What Is Couverture Chocolate?
Love to make candy at home? Here's why you should be using couverture chocolate.
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If you’re a candy maker, odds are you rely on your favorite brand of chocolate chips or bar of baking chocolate to make these goodies. But did you know there’s a special kind of chocolate just for making candy? Couverture chocolate is the ingredient that will take these homemade sweets to the next level.
What Is Couverture Chocolate?
“Couverture is basically a fancy way to say ‘professional chocolate’ or ‘coating chocolate,'” says Rashanda Cobbins, food editor here at Taste of Home.
This type of chocolate contains the same ingredients as your standard bar but has a higher percentage of fat from cocoa butter. In the U.S., this means couverture must contain at least 31% cocoa butter. To compare, your average milk chocolate has about 15% cocoa butter and dark chocolate around 18%.
Why is this level of fat important? The increased amount of cocoa butter makes this chocolate extra glossy and the right texture for dipping and coating. Its smooth texture and shiny finish make chocolate-covered candies look like something from a professional confectionary.
When and How to Use Couverture Chocolate
Use couverture when making chocolate-covered strawberries and other dipped fruits. You can also use it when making holiday candies. (For the best shine and snap, learn how to temper chocolate.)
You’ll find that couverture chocolate is very easy to work with, but the same chocolate best practices apply, according to Rashanda. “Be sure to monitor the heat levels and work slowly when melting chocolate,” she says. “Avoid contact with moisture and store it in a cool, dry place.”
While couverture is the preferred type of chocolate for confections, there’s no need to shell out for this specialty chocolate for baking. This candy’s special qualities will be lost when stirring up a batch of chocolate chip cookies or pan of brownies.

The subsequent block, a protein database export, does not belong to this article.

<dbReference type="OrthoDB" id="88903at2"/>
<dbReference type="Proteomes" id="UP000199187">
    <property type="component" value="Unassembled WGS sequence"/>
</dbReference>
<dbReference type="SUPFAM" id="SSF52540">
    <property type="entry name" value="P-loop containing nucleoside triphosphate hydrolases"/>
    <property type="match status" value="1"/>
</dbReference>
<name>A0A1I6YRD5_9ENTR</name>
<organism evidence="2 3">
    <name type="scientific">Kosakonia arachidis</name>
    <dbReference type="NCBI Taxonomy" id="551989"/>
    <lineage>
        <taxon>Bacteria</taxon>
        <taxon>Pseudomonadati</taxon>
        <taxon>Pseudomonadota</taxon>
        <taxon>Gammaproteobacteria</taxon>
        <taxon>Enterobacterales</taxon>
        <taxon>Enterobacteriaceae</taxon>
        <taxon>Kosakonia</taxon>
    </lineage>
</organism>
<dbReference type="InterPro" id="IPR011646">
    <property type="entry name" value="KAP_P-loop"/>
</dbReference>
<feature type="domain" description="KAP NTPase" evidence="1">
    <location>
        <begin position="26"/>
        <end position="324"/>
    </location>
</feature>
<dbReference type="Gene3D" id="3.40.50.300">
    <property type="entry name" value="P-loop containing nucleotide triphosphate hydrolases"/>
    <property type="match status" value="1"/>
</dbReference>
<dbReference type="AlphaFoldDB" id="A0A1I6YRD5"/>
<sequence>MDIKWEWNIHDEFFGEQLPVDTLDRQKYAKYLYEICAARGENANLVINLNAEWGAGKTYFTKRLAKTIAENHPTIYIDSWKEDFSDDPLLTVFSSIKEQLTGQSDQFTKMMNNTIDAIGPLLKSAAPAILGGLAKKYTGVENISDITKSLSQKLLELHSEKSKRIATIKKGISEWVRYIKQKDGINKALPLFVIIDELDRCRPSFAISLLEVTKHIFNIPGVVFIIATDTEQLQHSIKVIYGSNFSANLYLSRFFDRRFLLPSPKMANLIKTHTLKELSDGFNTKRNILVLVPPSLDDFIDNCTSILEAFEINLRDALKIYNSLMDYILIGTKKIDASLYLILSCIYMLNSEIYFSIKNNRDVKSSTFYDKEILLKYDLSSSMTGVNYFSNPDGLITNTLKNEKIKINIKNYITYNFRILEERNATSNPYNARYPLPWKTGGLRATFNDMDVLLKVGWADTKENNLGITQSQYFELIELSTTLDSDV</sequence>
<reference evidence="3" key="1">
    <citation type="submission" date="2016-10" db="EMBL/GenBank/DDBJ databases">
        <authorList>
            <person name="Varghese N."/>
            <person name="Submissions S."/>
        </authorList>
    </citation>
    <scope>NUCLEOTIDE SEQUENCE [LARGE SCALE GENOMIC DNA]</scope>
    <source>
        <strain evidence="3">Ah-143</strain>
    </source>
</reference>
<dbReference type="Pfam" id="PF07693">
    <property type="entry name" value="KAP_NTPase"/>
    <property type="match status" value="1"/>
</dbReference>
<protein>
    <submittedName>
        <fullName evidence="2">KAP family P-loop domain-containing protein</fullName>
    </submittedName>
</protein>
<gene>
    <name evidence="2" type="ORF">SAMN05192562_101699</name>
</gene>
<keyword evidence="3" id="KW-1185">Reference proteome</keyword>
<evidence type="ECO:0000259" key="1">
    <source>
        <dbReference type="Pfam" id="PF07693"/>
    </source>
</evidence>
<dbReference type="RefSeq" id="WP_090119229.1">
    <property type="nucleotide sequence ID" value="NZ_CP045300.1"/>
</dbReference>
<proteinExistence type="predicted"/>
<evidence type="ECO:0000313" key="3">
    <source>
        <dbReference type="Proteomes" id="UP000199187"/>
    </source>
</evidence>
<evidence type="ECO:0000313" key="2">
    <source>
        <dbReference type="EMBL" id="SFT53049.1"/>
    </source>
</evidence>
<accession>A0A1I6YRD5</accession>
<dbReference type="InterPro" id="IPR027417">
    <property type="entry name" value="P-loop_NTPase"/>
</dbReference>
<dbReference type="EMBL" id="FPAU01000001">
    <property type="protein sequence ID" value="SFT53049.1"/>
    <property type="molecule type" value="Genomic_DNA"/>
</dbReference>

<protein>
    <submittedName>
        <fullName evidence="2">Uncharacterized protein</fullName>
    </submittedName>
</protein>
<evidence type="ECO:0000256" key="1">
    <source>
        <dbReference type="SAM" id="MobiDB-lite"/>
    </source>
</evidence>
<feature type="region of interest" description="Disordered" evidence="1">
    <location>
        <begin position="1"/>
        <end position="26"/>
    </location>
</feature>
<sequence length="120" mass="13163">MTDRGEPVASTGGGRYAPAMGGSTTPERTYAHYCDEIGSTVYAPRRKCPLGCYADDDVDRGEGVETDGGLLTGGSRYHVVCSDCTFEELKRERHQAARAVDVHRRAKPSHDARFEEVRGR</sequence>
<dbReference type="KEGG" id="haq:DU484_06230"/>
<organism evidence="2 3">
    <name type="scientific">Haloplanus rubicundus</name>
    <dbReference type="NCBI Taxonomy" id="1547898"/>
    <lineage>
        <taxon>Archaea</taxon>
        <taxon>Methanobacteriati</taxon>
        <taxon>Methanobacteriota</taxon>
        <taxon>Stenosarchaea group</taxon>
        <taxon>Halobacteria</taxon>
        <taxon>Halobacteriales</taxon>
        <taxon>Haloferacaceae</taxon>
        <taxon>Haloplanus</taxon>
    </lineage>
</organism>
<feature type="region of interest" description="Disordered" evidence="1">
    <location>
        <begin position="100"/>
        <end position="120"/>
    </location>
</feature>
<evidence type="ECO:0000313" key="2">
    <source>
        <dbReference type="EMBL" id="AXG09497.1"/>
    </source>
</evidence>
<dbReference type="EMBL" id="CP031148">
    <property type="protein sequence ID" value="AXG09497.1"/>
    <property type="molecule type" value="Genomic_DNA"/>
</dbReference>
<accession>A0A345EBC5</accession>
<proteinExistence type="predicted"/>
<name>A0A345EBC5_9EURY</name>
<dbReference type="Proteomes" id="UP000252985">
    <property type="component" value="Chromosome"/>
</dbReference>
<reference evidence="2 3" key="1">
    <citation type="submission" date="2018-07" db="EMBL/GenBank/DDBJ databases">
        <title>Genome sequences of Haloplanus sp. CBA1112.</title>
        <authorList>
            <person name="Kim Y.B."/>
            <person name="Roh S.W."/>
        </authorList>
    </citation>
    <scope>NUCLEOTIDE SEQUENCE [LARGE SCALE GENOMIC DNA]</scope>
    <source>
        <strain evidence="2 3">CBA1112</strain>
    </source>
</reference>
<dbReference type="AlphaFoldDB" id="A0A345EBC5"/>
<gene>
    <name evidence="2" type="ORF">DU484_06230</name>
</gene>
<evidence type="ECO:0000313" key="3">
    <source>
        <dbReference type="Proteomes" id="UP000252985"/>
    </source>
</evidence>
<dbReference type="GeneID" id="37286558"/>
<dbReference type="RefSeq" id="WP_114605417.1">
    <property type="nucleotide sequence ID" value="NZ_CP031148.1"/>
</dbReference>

Where to Buy Couverture Chocolate
You can find couverture chocolate at specialty baking stores and online. Rashanda recommends going for brands like Callebaut, Guittard and Valrhona. These brands are well known for high-quality chocolate products, including cocoa powder.
Because this type of chocolate is harder to find, you may be asking yourself, what can I substitute for couverture chocolate? The good news is, it’s easy to make a couverture swap. For most home bakers and candy makers, your go-to chocolate will work just fine.
However, if you’re really looking to get the crispness of couverture, you can replicate it by adding a touch of edible cocoa butter to your chocolate. This will increase the level of fat in the chocolate to make it ideal for dipping.
You can also incorporate a bit of white chocolate, which has a naturally higher level of cocoa butter than its darker counterparts. Use about 90% chocolate and 10% white chocolate to get the right balance.